Laid-Off Employees Urged To Negotiate Severance Packages

By Staff
August 14, 2009

Along with slashing jobs, salaries and benefits, companies are reacting to the economic downturn by reducing severance packages. Consequently, experts are cautioning laid-off workers to negotiate carefully.

"Companies are becoming far less generous with their severance," noted Maury Hanigan, founder of Layoff Coach, who was quoted by USA Today. "They are finding reasons to reduce severance or make it harder to qualify."

According to a March survey conducted by consulting firm Hewitt Associates, one in five companies plans to make changes to their severance programs. Of those, 43 percent plan to reduce cash payments, while 21 percent expect to cut back on other severance benefits.

The reason, explain experts, is because companies are trying to cut costs. "There is less money on the table," explained Wendi Lazar, an employment lawyer at Outten & Golden in New York, who was quoted in The Wall Street Journal, "and people are essentially doing the least that they have to do in terms of taking care of exiting employees."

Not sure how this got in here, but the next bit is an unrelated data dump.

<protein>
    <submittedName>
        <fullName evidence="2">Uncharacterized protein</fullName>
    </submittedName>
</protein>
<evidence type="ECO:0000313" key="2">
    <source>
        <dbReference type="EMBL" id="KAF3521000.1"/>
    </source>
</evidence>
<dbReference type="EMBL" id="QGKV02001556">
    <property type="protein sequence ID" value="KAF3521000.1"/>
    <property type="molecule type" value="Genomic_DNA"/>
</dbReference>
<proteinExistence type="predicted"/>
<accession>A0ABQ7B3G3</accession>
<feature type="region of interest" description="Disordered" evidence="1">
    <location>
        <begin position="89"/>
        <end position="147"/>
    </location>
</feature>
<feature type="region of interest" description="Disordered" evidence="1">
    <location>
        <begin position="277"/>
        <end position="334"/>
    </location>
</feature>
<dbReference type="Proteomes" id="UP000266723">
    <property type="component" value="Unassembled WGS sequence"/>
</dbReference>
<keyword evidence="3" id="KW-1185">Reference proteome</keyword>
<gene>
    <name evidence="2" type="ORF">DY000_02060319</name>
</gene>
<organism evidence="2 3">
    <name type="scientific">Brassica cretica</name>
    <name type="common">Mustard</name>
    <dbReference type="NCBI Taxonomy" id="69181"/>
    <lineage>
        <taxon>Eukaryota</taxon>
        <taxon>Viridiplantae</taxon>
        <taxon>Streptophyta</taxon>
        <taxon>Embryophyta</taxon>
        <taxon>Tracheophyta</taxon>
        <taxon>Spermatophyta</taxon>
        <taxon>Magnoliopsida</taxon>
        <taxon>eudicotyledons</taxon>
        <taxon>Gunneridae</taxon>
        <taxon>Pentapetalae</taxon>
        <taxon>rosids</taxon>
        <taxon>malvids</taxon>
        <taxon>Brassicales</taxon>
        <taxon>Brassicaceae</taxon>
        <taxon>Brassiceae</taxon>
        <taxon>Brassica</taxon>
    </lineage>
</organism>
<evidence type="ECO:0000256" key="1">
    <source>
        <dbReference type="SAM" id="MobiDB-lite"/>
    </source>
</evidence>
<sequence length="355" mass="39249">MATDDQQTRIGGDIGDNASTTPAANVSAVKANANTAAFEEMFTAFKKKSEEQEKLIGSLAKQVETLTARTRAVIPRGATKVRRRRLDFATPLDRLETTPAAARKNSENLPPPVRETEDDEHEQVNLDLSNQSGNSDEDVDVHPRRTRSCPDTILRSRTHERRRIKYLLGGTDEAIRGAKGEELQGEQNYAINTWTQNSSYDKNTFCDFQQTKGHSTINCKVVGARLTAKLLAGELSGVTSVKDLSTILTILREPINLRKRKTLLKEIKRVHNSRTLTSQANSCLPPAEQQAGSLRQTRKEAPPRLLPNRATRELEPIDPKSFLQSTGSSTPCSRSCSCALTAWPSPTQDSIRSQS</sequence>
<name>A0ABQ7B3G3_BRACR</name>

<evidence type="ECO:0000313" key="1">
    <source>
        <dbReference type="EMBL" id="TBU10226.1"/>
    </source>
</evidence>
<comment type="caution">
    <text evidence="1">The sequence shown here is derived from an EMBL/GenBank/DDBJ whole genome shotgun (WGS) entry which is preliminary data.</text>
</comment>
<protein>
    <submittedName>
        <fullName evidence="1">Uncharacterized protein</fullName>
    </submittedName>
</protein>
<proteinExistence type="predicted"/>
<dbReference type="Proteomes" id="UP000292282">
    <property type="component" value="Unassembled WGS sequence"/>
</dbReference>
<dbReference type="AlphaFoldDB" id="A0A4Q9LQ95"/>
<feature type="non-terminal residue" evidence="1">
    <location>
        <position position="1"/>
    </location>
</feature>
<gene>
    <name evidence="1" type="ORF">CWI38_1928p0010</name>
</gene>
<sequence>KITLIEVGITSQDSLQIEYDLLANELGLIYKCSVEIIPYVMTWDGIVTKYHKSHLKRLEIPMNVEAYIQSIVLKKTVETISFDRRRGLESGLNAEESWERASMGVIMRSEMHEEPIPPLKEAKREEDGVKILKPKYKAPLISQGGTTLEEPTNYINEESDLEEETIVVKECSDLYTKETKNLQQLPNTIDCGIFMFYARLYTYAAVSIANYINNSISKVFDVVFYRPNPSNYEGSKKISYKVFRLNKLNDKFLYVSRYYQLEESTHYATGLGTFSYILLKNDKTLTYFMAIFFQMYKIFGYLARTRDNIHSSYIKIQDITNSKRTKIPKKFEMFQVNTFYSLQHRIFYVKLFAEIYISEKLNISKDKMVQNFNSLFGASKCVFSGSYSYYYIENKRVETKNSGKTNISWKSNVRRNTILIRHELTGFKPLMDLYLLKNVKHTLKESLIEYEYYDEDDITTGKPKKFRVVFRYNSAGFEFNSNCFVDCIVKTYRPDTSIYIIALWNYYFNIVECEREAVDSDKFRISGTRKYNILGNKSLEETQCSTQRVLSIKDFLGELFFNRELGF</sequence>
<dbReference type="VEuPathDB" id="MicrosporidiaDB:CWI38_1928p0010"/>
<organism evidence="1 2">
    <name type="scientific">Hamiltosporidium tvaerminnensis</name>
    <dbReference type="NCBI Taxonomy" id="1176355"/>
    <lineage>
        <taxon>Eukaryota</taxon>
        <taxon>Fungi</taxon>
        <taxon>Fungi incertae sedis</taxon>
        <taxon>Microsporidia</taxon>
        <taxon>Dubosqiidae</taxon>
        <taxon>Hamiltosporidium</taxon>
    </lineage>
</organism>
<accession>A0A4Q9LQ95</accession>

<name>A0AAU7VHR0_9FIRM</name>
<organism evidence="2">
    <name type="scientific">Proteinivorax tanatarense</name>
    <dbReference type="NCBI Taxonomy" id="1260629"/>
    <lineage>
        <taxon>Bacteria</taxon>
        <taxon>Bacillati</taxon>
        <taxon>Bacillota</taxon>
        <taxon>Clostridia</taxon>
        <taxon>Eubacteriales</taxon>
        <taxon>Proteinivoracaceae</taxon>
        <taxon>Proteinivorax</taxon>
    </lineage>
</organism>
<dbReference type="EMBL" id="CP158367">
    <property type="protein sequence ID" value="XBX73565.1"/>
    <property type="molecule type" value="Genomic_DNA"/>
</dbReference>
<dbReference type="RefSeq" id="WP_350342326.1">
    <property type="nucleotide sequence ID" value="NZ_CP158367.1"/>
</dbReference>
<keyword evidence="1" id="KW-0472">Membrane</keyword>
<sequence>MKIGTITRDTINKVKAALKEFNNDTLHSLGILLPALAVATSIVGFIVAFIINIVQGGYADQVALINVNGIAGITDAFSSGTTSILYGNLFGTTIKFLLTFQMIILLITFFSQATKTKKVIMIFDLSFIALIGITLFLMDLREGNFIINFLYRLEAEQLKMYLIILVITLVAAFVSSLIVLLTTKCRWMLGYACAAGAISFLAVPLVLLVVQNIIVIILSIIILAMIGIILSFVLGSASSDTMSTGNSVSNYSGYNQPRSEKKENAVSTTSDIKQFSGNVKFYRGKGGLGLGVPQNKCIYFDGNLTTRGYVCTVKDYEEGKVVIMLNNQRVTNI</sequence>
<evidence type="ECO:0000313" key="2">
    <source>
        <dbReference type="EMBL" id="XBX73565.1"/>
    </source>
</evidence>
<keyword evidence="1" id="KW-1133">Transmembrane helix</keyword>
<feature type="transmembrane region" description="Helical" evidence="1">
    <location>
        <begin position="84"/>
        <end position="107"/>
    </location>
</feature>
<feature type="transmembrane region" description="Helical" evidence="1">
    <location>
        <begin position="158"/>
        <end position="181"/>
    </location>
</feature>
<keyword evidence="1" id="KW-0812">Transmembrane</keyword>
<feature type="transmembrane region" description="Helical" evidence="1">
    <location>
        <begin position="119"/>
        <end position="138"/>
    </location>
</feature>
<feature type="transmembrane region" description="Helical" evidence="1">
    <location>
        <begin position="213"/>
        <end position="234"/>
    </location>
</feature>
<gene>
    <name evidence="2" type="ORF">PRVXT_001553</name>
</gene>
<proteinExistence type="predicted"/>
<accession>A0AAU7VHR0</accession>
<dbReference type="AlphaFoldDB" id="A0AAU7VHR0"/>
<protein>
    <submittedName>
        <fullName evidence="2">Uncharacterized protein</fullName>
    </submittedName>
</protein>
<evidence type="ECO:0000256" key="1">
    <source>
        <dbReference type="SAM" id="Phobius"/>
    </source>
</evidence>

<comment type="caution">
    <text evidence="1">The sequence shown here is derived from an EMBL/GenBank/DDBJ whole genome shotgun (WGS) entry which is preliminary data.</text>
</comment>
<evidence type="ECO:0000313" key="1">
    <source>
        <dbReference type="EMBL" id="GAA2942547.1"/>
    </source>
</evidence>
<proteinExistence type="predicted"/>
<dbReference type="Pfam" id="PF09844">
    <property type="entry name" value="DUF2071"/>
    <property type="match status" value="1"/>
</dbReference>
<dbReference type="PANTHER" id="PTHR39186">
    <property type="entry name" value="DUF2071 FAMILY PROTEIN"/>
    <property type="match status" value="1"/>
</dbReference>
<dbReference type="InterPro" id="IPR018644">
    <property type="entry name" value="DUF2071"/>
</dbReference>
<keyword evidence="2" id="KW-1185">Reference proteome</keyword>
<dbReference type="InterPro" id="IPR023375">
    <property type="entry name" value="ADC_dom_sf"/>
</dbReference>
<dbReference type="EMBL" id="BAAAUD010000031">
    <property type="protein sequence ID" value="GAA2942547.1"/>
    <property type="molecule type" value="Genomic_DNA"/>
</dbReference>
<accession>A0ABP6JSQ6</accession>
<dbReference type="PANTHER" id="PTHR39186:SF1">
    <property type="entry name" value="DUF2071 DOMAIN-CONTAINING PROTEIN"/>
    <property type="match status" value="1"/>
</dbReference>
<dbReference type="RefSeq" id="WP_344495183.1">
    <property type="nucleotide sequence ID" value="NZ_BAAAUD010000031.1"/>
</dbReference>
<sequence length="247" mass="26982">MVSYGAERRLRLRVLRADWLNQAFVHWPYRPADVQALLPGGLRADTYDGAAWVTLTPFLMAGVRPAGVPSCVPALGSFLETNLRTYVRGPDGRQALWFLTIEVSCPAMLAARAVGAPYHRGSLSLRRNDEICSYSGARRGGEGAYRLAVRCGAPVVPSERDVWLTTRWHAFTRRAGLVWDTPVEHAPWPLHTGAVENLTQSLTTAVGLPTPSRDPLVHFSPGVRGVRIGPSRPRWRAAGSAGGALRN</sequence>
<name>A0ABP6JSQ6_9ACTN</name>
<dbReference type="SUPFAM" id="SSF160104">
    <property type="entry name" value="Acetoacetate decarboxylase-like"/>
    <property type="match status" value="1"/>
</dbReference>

According to Ed Rataj, managing director of compensation consulting at CBIZ Human Capital Services, medical benefits are likely to be cut first. Some companies are either sharing the cost with former employees or requiring them to pay for their entire health benefits.

Lori Wisper, a senior consultant at Hewitt, noted that some employers are revising how they calculate severance payments. For example, two weeks of pay for every year of service may be reduced to one week of pay per year.

Rataj noted that one benefit that seems to be remaining is outplacement services, which can provide resume preparation and administrative assistance. These perks "provide goodwill among employees," Rataj said in the Journal. "It can create a good public image at a pretty low cost."

Although generally severance is not negotiable, laid-off employees are urged to insist on receiving unused vacation pay and pending year-end bonuses. Hanigan also suggests negotiating to keep laptops or cell phones, and knows of at least one person who asked to keep a company car and received it.

In addition, laid-off employees should ask someone--preferably a lawyer--to look over the termination agreement before signing. "Having a second set of eyes look at the documents is usually a good thing," said Hanigan.

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